Yup, too far back. Absolutely, the constant repositioning of riders while AC took a mental holiday was how he ended up 60 or so riders back from the front. Not where you want to be on the early twitchy stages, especially in this crash happy Tour.

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    Quote Originally Posted by Malloric View Post
    Yup, too far back. Absolutely, the constant repositioning of riders while AC took a mental holiday was how he ended up 60 or so riders back from the front. Not where you want to be on the early twitchy stages, especially in this crash happy Tour.
    Did you even read the post you quoted and the one prior to it that he was replying to?
    Everyone has a right to an opinion. However, this does not mean that one's opinion is right.

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    Contador crashed again today so whatever he's doing it isn't working ... He's now not likely to win and may not even finish

  22. #22
    Lance Hater Laggard's Avatar
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    Quote Originally Posted by FriendlyFred View Post
    I'm not saying he doesn't know about riding GTs, I'm saying it's not smart to ride in the middle or back of the pack, which is where he's been and gotten in to trouble because of it. While Contador can really climb, he's not going to get 1:40+ back on the Schlecks. He tried today and got nothing. It is a long race and anything could happen, but I continue to believe Contador lost the race on the first day. I really hope he proves me wrong, that will mean some spectacular racing happened. What's not to like about that.
    I think on a good day he can easily put 1:40 on the Schlecks. Whether or not he has the legs this year remains to be seen.
    i may have overreacted

  23. #23
    Senior Member Hornbiker's Avatar
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    Quote Originally Posted by FriendlyFred View Post
    I don't think the team is the problem, it's Contador. If you want to be a GC rider, you ride closer to the front than Contador does or you risk trouble. His mid-pack riding cost him time two years ago, when there was a split, and it's cost him big time this year.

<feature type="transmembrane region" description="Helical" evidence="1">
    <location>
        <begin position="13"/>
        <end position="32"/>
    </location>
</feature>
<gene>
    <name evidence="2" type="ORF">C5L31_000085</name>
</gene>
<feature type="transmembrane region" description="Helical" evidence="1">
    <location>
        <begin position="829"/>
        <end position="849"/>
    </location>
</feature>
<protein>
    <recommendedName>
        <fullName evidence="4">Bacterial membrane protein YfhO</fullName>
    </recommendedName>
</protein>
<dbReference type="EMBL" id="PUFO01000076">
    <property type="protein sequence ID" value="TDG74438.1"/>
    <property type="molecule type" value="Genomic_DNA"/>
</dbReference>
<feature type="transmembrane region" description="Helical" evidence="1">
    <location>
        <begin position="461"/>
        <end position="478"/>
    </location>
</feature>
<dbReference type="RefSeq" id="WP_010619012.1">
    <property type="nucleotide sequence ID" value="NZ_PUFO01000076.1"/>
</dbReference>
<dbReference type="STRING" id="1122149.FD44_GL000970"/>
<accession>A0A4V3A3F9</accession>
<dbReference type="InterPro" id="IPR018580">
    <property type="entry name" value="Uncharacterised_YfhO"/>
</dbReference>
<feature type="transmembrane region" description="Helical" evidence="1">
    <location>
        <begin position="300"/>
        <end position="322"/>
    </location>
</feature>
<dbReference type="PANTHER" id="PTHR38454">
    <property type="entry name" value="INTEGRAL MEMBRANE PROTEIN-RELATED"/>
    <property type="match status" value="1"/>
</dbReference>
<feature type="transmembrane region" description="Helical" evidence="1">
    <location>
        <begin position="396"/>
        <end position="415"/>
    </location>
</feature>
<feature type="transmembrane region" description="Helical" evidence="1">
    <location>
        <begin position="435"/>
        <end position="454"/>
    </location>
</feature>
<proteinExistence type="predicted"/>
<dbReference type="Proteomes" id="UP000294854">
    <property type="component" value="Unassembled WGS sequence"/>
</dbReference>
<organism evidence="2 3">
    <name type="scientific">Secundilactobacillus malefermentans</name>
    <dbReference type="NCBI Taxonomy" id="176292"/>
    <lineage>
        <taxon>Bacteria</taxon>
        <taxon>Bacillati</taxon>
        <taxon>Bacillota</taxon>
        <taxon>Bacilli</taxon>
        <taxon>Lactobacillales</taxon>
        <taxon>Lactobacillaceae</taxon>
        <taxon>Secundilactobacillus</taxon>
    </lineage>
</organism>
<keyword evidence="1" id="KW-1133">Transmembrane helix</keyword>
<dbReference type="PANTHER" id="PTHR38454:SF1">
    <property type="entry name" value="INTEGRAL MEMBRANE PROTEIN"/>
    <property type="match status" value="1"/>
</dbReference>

Two years ago NONE of the contenders made the split except LA. So that incident doesn't reflect on Contador's tactical sense any more than that of the other contenders.

    Interesting opinion by Chris Horner (before he crashed out) about Saxo Bank: http://velonews.competitor.com/2011/...-strong_182389

  24. #24
    Velo Club La Grange Cat4Lifer's Avatar
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    Quote Originally Posted by Hornbiker View Post
    Two years ago NONE of the contenders made the split except LA. So that incident doesn't reflect on Contador's tactical sense any more than that of the other contenders.
    good point

    Quote Originally Posted by gear View Post
    Yeah, this "back of the peloton" bull is annoying, all the times that AC got caught behind a crash he was never further than 1/3 behind the front of the peloton. 1/3 back is easily explained by the constant repositioning of riders.
    true

  25. #25
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    Quote Originally Posted by OrionKhan View Post
    Did you even read the post you quoted and the one prior to it that he was replying to?
    Uh. Yeah. We both agree he was in the top third or so of the peloton. We both agree that positions in the top third of the peloton are always shifting as riders scramble to be in the best position. If you want to remain at the front, you have to pay attention to stay in the top. If you don't, you'll easily drift back. A third of the way back is in the middle of the peloton, which is not where one wants to be to minimize the chance of a crash.

    I mean, you saw it again today and Contador was even further back than that. He tangled himself up with another rider and ended up on the ground. Not much more than a bruised ego on that one, but another day another crash.